Snagg, a Palo Alto, Calif., firm founded by a musician who employed RFID to help identify stolen guitars (see RFID and the Arts), has announced a new pet collar that includes an embedded low-frequency (LF) RFID chip. The RFID-enabled collar is designed for people who have concerns about having chips injected into their pets, according to Snagg. The collar leverages a 134 kHz LF passive RFID chip, compliant with ISO 11874 11785 RFID standards for electronic animal identification. Each chip's unique ID number is associated with information about the pet owner, and that information is housed in a Snagg database. Once a customer receives a collar or harness, the customer can register the pet in the database, providing pictures and specifics at no charge, according to Snagg. Animal control units and veterinarians can access the nationwide database as well, to view information about a pet's owners. There's a notification tag sewn on the collar, at the point where the chip is embedded, that indicates the collar has a pet microchip, and instructs the person to visit www.snagg.com, according to Brian Schuh, Snagg's CEO. Schuh says even if the person misses the notification on the collar, it has become standard practice for many animal control units and veterinarians to scan the area between the shoulder, and that scan would pick up the information in the chip on the collar as well. Available now, the collar is $24.95, including microchip and registration. It can be ordered from Snagg's Web site. Upon receiving the order, Snagg will contact the customer to determine size (up to XL Dog) and design. Snagg says it can also make full harness with an embedded RFID chip.
Libelium Launches Waspmote Plug & Sense
Libelium, a Spanish wireless sensor hardware provider, has launched Waspmote Plug & Sense!, a new line of Libelium encapsulated wireless sensor devices that the company says enable systems integrators to implement scalable, modular wireless sensor networks and reduce installation time from days to hours. Libelium's product platform consists of various sensors, or Waspmotes, that include a ZigBee 2.4 GHz 802.15.4 radio transmitter and an antenna, enclosed in a PVC container. The new Waspmote Plug & Sense! models are preconfigured to create such widely applicable services as smart cities, smart parking, smart agriculture, air quality, smart security, ambient control and, radiation control. Plug & Sense! Models are set to send information to Meshlium, the Libelium sensor gateway that uploads data to the cloud, making the data accessible from anywhere and easy to integrate into third-party applications, Libelium says. Each Waspmote Plug & Sense! is equipped with six connectors to which sensor probes can be attached directly. It features an IP65-rated dustproof and waterproof enclosure for outdoor deployment. The Waspmote Plug & Sense! platform may be solar-powered to allow energy harvesting and years of autonomy, according to the company. Once installed, Waspmote Plug & Sense! sensor nodes can be programmed wirelessly via an over-the-air-programming (OTAP) feature. Sensors can be replaced or added without having to uninstall the mote itself, keeping maintenance costs to a minimum. For example, a network with carbon dioxide probe sensors may easily add a noise sensor by simply attaching it, thereby extending the service, LIbelium explains. The platform, available online here includes an open-source development environment and API, without software license fees and an intuitive graphic interface programming tool.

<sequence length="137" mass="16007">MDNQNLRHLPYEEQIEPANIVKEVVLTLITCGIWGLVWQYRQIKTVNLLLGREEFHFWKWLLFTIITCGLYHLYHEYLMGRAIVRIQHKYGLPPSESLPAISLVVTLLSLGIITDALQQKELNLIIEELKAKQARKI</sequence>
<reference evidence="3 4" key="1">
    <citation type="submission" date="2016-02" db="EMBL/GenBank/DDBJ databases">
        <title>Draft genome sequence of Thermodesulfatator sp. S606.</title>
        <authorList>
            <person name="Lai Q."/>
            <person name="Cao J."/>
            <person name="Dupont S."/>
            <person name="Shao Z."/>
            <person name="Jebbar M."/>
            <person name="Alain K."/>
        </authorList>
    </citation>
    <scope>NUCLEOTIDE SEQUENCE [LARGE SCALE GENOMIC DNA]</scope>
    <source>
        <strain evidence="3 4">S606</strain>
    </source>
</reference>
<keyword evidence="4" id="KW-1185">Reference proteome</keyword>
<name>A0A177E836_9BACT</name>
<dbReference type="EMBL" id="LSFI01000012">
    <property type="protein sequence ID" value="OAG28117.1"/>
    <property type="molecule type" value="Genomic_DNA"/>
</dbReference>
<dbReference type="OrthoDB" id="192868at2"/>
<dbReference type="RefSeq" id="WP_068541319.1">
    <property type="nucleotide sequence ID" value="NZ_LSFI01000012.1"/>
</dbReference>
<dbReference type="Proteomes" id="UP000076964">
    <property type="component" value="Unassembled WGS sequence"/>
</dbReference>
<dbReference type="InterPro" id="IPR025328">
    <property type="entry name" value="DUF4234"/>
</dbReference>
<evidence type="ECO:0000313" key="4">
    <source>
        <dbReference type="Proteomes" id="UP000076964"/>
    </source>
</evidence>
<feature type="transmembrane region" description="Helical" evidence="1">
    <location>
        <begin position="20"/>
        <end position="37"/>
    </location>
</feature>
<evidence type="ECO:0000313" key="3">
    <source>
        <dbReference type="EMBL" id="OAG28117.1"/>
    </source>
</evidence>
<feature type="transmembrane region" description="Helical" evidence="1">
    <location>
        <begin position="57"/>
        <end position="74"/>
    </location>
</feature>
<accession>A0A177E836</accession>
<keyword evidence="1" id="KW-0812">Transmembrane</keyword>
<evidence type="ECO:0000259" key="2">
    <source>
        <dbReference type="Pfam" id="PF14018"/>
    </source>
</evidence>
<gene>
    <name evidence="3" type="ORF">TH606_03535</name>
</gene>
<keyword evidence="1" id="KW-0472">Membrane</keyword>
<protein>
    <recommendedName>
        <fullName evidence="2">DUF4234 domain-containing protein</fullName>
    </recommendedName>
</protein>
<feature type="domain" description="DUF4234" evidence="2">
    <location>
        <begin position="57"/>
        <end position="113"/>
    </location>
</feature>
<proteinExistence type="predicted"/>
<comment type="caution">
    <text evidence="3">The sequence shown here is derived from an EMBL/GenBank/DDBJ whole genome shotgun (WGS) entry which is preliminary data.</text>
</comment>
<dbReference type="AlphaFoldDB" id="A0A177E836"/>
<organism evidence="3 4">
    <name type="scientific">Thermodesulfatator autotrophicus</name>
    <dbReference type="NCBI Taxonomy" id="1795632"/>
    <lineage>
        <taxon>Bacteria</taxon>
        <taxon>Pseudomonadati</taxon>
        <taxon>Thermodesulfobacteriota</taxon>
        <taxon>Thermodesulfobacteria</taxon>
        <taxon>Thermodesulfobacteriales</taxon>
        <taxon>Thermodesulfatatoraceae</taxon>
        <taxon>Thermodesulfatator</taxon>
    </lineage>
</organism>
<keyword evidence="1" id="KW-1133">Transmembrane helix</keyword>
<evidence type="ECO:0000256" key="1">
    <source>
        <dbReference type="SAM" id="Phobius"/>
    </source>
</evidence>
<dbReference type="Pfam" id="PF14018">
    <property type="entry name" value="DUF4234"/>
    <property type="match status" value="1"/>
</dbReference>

Nanotron Technologies partners with South African RF distribution specialist RF Design
German Real-Time Location System (RTLS) provider Nanotron Technologies has announced a reseller, distribution and service agreement with RF Design in South Africa. From the three RF Design offices in Cape Town, Johannesburg, and Durban, Nanotron's customers in South Africa will be provided with support in technical design and other assistance, according to Nanotron, which already has among its customers in South Africa several global providers of safety equipment to mine operators. These clients (which Nanotron says it is not at liberty to identify) apply Nanotron's proximity-awareness CSS technology for avoiding heavy mining machinery collisions with people or assets, thus improving mine safety significantly, the company says. Besides South Africa, Nanotron's clients serve mining customers in North America, Australia, Russia and Europe. Nanotron's solution employs 2.4 GHz active RFID tags complying with the IEEE 802.15.4a standard, and includes readers. The tags transmit a chirp—a brief signal across the entire 2.4 GHz band—that is received by the readers, with Nanotron software using the signal's time difference of arrival (TDOA) to calculate each tag's location within approximately 3 meters (9.8 feet).